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During the months of December, January and February, George Gau, dean of McCombs School at the University of Texas at Austin, likes to call friends and colleagues on the snow-bound US east coast and point out that, where he is, the temperature is up in the 70s.
But while Prof Gau cites the warm winters as one of the advantages of Austin as a place to live, when it comes to recruiting MBA students, he prefers to play down the advantages of the city’s relaxed lifestyle.
“Our aspiration is to be the best public business school in the nation,” he says. “And the only way we can to that is to have a major portion of students who want to work nationally and internationally.” That means attracting a higher proportion of students that are not planning to settle in Austin after they have graduated.
In trying to broaden the student body, Prof Gau has an example to follow.
During the 1960s, the school’s dean, George Kozmetsky – the school’s first dean with a business background as well as an academic one – set about shifting what was at the time a very local focus at the school that was established in 1922.
His efforts paid off. Today, 30 per cent of the MBA cohort is made up of international students.
Like many US schools, McCombs has benefited from the big inflow of students from Asia.
But because of the Spanish speaking population in Texas and their ties to Latin America, a large proportion of the international students are also from Mexico and countries in South America.
But while Prof Gau wants to raise the national and global profile of the student cohort, his ambitions for the school are not limited to the make-up of the student body.
A six-year strategic plan, posted on the school’s website, lays out details of the areas in which McCombs intends to strengthen its offerings.
First on the six-point list of initiatives is a move to beef up the finance, management, and marketing programmes to match the school’s recognised strength in accounting and information systems.
Part of this is to be achieved by adding faculty members – 40 over a five-year period – without increasing the number of students accepted on to the MBA programme.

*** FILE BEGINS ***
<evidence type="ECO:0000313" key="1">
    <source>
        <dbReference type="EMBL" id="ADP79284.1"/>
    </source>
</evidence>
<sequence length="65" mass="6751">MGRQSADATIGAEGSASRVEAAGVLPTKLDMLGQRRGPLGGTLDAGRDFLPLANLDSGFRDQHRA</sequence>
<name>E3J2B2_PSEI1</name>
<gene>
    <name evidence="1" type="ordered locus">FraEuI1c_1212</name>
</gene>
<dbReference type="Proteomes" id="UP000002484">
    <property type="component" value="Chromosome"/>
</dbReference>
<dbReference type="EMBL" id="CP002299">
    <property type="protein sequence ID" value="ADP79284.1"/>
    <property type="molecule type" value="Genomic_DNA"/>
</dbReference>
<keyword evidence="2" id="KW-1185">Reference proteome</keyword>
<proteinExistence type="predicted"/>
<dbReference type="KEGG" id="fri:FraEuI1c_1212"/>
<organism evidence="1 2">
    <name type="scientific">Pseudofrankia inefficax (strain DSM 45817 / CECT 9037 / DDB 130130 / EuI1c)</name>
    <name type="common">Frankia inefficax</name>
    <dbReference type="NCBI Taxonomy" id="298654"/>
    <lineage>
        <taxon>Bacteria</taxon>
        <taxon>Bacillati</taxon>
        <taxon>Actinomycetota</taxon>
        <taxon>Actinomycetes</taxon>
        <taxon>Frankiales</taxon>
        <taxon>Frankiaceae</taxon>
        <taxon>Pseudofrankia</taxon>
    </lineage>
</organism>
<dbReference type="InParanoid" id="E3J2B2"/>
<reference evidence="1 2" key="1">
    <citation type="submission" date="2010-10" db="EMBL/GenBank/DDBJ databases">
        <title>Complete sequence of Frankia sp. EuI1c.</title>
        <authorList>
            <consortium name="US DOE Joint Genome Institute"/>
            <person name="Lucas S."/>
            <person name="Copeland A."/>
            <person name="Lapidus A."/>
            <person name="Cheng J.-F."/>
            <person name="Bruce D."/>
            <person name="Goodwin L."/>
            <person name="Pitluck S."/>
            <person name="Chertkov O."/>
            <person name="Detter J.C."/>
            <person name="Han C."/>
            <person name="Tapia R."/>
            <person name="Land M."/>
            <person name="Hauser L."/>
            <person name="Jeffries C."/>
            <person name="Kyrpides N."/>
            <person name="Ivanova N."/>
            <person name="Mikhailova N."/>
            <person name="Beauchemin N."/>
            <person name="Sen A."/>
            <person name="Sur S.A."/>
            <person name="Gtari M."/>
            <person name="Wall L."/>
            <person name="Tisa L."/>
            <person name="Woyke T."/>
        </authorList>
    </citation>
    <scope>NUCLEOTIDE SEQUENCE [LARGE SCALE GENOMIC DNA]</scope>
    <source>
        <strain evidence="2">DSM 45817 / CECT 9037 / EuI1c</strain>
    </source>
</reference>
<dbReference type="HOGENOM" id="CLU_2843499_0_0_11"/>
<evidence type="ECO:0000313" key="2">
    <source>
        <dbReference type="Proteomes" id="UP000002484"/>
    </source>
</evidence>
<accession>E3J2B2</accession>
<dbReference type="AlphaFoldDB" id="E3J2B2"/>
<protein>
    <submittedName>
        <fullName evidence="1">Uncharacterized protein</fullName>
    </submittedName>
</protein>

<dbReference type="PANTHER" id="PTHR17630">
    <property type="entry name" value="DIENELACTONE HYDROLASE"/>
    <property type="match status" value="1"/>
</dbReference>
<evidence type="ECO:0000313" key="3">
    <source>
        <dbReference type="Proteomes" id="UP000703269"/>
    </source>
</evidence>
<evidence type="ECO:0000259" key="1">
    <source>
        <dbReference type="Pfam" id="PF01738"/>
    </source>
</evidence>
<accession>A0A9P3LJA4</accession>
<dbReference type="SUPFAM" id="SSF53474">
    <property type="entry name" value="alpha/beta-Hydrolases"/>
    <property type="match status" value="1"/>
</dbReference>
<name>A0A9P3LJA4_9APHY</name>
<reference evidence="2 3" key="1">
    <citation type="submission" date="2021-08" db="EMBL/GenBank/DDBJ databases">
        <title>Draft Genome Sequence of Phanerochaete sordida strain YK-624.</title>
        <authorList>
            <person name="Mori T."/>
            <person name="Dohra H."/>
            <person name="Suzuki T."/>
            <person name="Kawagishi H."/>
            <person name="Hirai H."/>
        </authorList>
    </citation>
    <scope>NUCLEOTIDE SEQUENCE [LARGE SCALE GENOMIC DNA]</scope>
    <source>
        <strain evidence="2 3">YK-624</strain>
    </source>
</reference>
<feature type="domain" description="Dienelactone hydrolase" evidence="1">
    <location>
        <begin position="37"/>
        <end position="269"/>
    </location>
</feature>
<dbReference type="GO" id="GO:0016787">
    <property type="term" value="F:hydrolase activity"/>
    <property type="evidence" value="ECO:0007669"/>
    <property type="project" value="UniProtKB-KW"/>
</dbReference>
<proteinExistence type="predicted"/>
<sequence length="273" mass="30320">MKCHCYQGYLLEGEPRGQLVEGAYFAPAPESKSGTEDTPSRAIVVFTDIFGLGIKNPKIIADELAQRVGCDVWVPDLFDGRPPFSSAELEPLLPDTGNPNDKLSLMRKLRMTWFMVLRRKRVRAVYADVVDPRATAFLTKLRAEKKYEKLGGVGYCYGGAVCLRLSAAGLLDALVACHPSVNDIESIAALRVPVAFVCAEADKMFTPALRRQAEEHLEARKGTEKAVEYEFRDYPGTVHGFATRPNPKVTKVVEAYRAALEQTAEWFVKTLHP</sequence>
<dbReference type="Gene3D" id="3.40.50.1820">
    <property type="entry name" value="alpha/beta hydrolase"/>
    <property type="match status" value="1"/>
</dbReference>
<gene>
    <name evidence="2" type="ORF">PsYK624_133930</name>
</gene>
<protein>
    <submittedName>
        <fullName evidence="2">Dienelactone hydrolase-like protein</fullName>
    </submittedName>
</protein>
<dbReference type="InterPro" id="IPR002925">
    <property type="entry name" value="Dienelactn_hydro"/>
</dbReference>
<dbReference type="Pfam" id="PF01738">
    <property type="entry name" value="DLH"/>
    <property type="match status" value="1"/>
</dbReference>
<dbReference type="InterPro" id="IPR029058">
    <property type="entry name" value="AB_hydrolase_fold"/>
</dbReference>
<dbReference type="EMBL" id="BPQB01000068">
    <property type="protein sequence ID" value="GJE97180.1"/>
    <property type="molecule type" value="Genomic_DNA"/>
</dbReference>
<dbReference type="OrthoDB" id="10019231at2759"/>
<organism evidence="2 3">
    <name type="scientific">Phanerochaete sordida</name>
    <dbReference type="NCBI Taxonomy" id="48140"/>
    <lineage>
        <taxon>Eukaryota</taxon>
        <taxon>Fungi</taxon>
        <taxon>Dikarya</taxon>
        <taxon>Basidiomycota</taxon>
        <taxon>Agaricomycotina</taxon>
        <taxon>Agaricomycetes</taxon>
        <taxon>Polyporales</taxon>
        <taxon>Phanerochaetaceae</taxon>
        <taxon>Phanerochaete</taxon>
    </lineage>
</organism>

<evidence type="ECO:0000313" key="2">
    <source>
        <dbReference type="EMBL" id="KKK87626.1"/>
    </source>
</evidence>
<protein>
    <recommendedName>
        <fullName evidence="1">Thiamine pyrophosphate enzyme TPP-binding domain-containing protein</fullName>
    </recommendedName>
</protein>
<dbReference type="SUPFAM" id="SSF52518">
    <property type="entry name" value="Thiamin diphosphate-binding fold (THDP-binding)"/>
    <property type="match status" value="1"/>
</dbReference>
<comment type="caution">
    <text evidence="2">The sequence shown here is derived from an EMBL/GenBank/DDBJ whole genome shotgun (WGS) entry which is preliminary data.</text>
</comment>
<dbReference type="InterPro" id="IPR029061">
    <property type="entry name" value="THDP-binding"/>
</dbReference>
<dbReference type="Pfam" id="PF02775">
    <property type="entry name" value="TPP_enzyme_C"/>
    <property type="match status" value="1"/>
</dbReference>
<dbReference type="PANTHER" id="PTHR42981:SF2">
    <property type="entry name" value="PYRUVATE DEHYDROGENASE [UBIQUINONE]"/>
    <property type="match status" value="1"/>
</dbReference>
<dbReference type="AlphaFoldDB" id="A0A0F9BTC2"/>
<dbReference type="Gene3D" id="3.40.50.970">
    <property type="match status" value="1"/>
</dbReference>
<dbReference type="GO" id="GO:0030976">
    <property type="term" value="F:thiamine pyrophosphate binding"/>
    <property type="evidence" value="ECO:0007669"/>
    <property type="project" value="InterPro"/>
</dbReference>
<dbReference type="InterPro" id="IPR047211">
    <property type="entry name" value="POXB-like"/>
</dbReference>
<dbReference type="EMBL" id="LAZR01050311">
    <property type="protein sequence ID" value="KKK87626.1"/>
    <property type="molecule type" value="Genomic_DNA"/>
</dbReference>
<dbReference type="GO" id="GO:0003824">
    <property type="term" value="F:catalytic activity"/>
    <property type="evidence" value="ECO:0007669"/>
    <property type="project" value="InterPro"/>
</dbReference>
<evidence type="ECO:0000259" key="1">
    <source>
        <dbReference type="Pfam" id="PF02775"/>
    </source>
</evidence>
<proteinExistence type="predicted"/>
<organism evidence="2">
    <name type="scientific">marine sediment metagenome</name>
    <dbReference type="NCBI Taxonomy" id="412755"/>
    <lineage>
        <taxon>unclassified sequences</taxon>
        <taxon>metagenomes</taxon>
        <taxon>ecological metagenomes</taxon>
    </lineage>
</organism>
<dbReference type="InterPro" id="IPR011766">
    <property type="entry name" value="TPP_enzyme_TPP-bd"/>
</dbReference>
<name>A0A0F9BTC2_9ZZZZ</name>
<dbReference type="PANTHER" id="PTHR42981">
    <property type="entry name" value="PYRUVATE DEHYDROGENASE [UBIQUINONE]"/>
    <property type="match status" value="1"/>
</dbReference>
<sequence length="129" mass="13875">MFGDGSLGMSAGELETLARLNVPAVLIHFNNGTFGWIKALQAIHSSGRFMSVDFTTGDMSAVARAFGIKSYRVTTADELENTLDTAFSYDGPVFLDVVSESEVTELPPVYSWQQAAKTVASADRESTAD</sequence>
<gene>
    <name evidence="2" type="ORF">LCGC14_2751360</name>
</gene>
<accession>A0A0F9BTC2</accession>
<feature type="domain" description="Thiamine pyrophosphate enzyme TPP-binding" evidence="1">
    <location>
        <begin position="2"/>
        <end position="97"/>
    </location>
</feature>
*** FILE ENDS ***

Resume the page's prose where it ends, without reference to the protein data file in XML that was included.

“I felt that relative to the rest of the university and to our competition, we just didn’t have enough faculty relative to our student size to get the quality we wanted,” says Prof Gau.
Additional faculty will also contribute to another of the school’s plans – to enhance its research environment. Prof Gau sees no mileage in the argument that too strong an emphasis on research distracts staff from their teaching duties.
He conducted a review of student evaluations of faculty over a three-year period to see how the average student viewed faculty that were only teaching versus those doing research. “On average, guess who came out better – the research faculty,” he says. “So a great business school is only as good as the quality of the research that’s going on inside the school.”
But as well as boosting the academic resources of the school’s MBA programme, the McCombs strategic plan looks outside to the corporate world. Here, the school has something of a track record in programmes involving partnerships with industries.
The school has an initiative in supply chain management that is run with Dell and other leading firms interested in supply chain issues, as well a 10-year-old initiative in investment management run by students with a private investment company.
In addition, the school has a number of partnerships with overseas schools to promote studies in international business. As a result, McCombs’ MBA students can, for example, work on an international project during the semester, after which they visit other countries to research and deliver the project, often with students in partner schools.
At a time when US schools are having to work harder to compete with their counterparts in Europe and elsewhere, Prof Gau believes such programmes give McCombs an advantage. “We have a history of doing this,” he says. “So I’ve said: ‘let’s look for more opportunities in that area’. That’s how we differentiate ourselves.”
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